The film is an in-depth history of a situation that is constantly changing, but for the filmmakers, that moving target aspect was not as much of a challenge, as they were keenly focused on reporting how the situation came to be, regardless of how it eventually ends. “The film is about how the civil war started and why it started and how it produced ISIS. It’s not about how the civil war ended, which is probably the phase we’re in now,” Junger says, adding, “The sort of essential, enduring truths about war and about civil war, and about violence and religious extremism hold true whether the government takes Aleppo or not. I mean those sorts of tactical realities on the ground don’t really effect the larger message that much.”

Female fighters in the Kurdish forces.

Female fighters in the Kurdish forces.

Junger is clear that he did not go to Syria to shoot footage, but rather relied on others already there and in the surrounding areas where refugees have fled (roughly 50% of the Syrian population, according to the film). And yet, Hell on Earth manages to tell the story with an impressive set of interviews, with everyone from former National Security Advisor under President Trump, Michael Flynn, to a family of Syrian refugees in hiding who are eventually smuggled out, and an array of archaeologists, members of the Free Syrian Army, former heads of state in the Middle East, academics, and journalists.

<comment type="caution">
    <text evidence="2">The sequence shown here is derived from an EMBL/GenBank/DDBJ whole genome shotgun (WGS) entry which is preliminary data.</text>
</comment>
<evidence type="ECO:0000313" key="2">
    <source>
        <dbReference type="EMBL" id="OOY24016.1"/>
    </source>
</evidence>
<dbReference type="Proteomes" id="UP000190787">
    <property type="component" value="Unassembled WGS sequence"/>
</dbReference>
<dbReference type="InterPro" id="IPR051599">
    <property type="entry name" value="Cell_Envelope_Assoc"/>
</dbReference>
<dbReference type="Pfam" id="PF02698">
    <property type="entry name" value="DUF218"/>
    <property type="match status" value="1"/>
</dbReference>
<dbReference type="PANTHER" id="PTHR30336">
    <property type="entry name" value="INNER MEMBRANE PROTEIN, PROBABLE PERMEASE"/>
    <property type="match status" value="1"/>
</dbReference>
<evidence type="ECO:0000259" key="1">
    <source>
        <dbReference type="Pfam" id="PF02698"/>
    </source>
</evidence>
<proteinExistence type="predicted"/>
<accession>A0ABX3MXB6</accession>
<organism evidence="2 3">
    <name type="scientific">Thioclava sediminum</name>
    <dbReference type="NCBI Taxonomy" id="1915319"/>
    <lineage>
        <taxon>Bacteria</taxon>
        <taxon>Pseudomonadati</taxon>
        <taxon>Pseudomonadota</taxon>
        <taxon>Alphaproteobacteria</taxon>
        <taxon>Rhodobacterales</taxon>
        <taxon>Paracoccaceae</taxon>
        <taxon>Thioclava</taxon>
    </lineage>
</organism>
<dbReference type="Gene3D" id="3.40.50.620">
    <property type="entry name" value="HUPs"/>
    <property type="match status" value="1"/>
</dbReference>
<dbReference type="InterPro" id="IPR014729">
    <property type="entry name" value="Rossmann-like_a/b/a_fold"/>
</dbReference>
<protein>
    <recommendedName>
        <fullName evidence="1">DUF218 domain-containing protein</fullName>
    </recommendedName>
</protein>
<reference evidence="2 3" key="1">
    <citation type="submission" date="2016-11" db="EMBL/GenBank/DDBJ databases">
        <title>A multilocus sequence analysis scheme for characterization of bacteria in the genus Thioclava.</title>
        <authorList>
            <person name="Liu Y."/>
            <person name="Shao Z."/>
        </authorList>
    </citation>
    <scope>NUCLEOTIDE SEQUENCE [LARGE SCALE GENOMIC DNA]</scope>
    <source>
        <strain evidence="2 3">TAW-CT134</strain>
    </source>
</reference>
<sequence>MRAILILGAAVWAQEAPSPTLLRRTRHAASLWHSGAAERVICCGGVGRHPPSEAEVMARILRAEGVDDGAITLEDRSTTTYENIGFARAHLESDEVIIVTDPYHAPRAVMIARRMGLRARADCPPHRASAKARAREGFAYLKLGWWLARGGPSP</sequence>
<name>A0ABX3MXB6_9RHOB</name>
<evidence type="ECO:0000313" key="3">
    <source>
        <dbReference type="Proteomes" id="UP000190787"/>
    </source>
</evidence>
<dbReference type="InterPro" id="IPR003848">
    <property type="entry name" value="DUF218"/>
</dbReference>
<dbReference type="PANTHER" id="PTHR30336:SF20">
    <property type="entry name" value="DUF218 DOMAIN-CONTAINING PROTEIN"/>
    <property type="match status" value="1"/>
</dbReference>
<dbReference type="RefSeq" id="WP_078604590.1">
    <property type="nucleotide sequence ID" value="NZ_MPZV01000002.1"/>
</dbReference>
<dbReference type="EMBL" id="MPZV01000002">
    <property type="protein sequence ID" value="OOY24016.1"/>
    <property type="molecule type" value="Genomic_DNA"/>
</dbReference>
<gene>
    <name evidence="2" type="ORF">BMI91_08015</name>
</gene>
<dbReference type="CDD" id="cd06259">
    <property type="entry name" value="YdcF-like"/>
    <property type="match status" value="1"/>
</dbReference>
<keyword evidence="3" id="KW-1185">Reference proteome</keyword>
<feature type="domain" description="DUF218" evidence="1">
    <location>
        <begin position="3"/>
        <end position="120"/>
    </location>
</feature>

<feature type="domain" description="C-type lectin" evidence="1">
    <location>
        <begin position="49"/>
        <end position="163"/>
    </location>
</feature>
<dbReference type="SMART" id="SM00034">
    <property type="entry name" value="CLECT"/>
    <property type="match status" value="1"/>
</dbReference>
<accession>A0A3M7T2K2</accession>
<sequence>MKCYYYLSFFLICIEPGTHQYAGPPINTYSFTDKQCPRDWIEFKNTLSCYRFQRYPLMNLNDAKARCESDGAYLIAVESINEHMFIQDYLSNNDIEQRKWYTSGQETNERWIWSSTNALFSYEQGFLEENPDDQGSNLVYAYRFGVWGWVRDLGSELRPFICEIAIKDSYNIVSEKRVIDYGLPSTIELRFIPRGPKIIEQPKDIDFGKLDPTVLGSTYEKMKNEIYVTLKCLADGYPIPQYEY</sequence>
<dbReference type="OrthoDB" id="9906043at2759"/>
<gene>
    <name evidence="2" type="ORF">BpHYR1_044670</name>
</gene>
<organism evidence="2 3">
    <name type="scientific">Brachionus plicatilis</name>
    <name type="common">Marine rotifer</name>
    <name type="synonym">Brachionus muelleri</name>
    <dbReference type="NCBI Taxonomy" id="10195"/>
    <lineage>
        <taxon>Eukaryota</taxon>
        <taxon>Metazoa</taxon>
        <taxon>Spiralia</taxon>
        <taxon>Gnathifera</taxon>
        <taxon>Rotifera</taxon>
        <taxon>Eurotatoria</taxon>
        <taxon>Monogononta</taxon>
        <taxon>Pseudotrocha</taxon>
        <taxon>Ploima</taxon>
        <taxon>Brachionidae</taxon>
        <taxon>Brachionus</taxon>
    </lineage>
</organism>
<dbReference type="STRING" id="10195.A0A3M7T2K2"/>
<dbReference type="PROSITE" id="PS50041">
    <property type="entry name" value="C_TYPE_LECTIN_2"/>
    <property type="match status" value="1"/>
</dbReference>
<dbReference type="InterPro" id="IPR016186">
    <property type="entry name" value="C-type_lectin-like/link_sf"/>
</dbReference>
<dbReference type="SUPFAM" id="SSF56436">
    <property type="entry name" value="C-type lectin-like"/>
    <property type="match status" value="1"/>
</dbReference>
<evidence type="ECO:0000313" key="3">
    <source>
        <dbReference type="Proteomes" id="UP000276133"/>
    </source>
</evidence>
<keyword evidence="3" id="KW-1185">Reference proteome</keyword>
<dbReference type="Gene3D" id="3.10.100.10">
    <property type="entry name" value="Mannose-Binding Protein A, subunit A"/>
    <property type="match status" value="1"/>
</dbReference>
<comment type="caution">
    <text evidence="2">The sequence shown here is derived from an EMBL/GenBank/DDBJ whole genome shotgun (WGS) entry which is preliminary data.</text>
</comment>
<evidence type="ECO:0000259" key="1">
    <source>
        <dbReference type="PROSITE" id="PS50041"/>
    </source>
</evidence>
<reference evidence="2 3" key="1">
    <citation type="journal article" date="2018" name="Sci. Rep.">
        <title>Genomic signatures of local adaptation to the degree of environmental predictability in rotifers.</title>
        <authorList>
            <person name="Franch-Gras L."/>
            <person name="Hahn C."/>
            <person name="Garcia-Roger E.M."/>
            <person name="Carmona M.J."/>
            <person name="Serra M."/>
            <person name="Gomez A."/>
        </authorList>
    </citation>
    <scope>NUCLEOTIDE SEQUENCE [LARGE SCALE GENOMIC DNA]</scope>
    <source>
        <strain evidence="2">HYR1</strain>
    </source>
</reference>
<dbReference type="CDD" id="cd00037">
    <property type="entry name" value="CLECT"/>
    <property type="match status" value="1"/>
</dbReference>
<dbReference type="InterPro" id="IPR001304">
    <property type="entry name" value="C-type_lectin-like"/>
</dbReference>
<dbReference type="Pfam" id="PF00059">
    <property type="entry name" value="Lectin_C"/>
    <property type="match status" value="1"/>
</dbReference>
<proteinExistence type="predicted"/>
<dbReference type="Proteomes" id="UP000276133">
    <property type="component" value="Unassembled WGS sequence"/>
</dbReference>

One particularly surprising scene features female soldiers in the Kurdish army who explain their service is on a completely equal status with the men. It’s not often we see women’s involvement in the fight against terrorism in a part of the world where they are often denied equal rights under male dominated regimes. Junger points out, however, Kurdish fighters aside, regular women in the region have a major role even if it is in some respects traditional. “Mostly they’re trying to keep life going as it was before, as best they can. I mean they’re acting in their capacity, generally as mothers, in keeping society civil and stable and people alive and fed.” Junger says.